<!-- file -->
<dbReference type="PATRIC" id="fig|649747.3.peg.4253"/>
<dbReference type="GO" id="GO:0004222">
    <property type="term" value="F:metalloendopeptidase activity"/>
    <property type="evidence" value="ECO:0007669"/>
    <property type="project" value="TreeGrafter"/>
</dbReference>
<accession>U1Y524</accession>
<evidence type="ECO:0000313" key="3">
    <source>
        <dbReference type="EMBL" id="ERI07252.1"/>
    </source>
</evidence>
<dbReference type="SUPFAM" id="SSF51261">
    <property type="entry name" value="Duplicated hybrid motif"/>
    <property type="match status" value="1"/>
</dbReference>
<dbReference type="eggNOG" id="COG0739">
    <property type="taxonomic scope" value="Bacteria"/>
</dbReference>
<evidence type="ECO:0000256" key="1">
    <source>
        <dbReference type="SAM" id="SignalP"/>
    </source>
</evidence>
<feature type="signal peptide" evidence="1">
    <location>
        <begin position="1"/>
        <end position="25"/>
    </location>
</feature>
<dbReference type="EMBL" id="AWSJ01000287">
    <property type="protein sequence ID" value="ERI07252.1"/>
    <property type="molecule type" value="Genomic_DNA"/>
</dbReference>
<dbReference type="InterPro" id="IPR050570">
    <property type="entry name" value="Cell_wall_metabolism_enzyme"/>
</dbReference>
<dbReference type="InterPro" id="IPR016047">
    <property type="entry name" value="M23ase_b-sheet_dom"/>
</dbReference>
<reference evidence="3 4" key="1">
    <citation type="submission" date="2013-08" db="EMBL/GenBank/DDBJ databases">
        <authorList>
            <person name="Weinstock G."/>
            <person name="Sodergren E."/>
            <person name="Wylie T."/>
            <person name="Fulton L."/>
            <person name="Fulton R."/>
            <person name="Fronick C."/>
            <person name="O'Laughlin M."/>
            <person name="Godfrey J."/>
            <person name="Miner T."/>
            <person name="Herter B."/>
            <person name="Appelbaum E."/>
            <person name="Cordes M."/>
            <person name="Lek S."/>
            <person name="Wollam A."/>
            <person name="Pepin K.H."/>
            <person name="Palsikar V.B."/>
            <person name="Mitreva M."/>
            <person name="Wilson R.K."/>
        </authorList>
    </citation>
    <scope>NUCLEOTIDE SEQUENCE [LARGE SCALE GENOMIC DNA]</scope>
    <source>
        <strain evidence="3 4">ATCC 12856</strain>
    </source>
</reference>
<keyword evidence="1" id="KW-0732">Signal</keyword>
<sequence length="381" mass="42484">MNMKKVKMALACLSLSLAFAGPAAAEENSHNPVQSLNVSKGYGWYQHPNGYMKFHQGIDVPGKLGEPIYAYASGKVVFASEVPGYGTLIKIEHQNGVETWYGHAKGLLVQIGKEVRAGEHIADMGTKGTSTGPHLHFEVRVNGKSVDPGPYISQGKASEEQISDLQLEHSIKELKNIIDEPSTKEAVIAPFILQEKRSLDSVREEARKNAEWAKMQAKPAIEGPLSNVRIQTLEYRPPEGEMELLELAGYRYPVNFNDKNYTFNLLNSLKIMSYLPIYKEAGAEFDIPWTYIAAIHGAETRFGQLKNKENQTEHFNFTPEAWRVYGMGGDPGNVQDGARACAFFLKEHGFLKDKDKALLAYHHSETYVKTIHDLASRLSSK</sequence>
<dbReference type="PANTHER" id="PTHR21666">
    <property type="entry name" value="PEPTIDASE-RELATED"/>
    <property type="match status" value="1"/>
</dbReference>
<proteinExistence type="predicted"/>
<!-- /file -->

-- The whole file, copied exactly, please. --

<dbReference type="PATRIC" id="fig|649747.3.peg.4253"/>
<dbReference type="GO" id="GO:0004222">
    <property type="term" value="F:metalloendopeptidase activity"/>
    <property type="evidence" value="ECO:0007669"/>
    <property type="project" value="TreeGrafter"/>
</dbReference>
<accession>U1Y524</accession>
<evidence type="ECO:0000313" key="3">
    <source>
        <dbReference type="EMBL" id="ERI07252.1"/>
    </source>
</evidence>
<dbReference type="SUPFAM" id="SSF51261">
    <property type="entry name" value="Duplicated hybrid motif"/>
    <property type="match status" value="1"/>
</dbReference>
<dbReference type="eggNOG" id="COG0739">
    <property type="taxonomic scope" value="Bacteria"/>
</dbReference>
<evidence type="ECO:0000256" key="1">
    <source>
        <dbReference type="SAM" id="SignalP"/>
    </source>
</evidence>
<feature type="signal peptide" evidence="1">
    <location>
        <begin position="1"/>
        <end position="25"/>
    </location>
</feature>
<dbReference type="EMBL" id="AWSJ01000287">
    <property type="protein sequence ID" value="ERI07252.1"/>
    <property type="molecule type" value="Genomic_DNA"/>
</dbReference>
<dbReference type="InterPro" id="IPR050570">
    <property type="entry name" value="Cell_wall_metabolism_enzyme"/>
</dbReference>
<dbReference type="InterPro" id="IPR016047">
    <property type="entry name" value="M23ase_b-sheet_dom"/>
</dbReference>
<reference evidence="3 4" key="1">
    <citation type="submission" date="2013-08" db="EMBL/GenBank/DDBJ databases">
        <authorList>
            <person name="Weinstock G."/>
            <person name="Sodergren E."/>
            <person name="Wylie T."/>
            <person name="Fulton L."/>
            <person name="Fulton R."/>
            <person name="Fronick C."/>
            <person name="O'Laughlin M."/>
            <person name="Godfrey J."/>
            <person name="Miner T."/>
            <person name="Herter B."/>
            <person name="Appelbaum E."/>
            <person name="Cordes M."/>
            <person name="Lek S."/>
            <person name="Wollam A."/>
            <person name="Pepin K.H."/>
            <person name="Palsikar V.B."/>
            <person name="Mitreva M."/>
            <person name="Wilson R.K."/>
        </authorList>
    </citation>
    <scope>NUCLEOTIDE SEQUENCE [LARGE SCALE GENOMIC DNA]</scope>
    <source>
        <strain evidence="3 4">ATCC 12856</strain>
    </source>
</reference>
<keyword evidence="1" id="KW-0732">Signal</keyword>
<sequence length="381" mass="42484">MNMKKVKMALACLSLSLAFAGPAAAEENSHNPVQSLNVSKGYGWYQHPNGYMKFHQGIDVPGKLGEPIYAYASGKVVFASEVPGYGTLIKIEHQNGVETWYGHAKGLLVQIGKEVRAGEHIADMGTKGTSTGPHLHFEVRVNGKSVDPGPYISQGKASEEQISDLQLEHSIKELKNIIDEPSTKEAVIAPFILQEKRSLDSVREEARKNAEWAKMQAKPAIEGPLSNVRIQTLEYRPPEGEMELLELAGYRYPVNFNDKNYTFNLLNSLKIMSYLPIYKEAGAEFDIPWTYIAAIHGAETRFGQLKNKENQTEHFNFTPEAWRVYGMGGDPGNVQDGARACAFFLKEHGFLKDKDKALLAYHHSETYVKTIHDLASRLSSK</sequence>
<dbReference type="PANTHER" id="PTHR21666">
    <property type="entry name" value="PEPTIDASE-RELATED"/>
    <property type="match status" value="1"/>
</dbReference>
<proteinExistence type="predicted"/>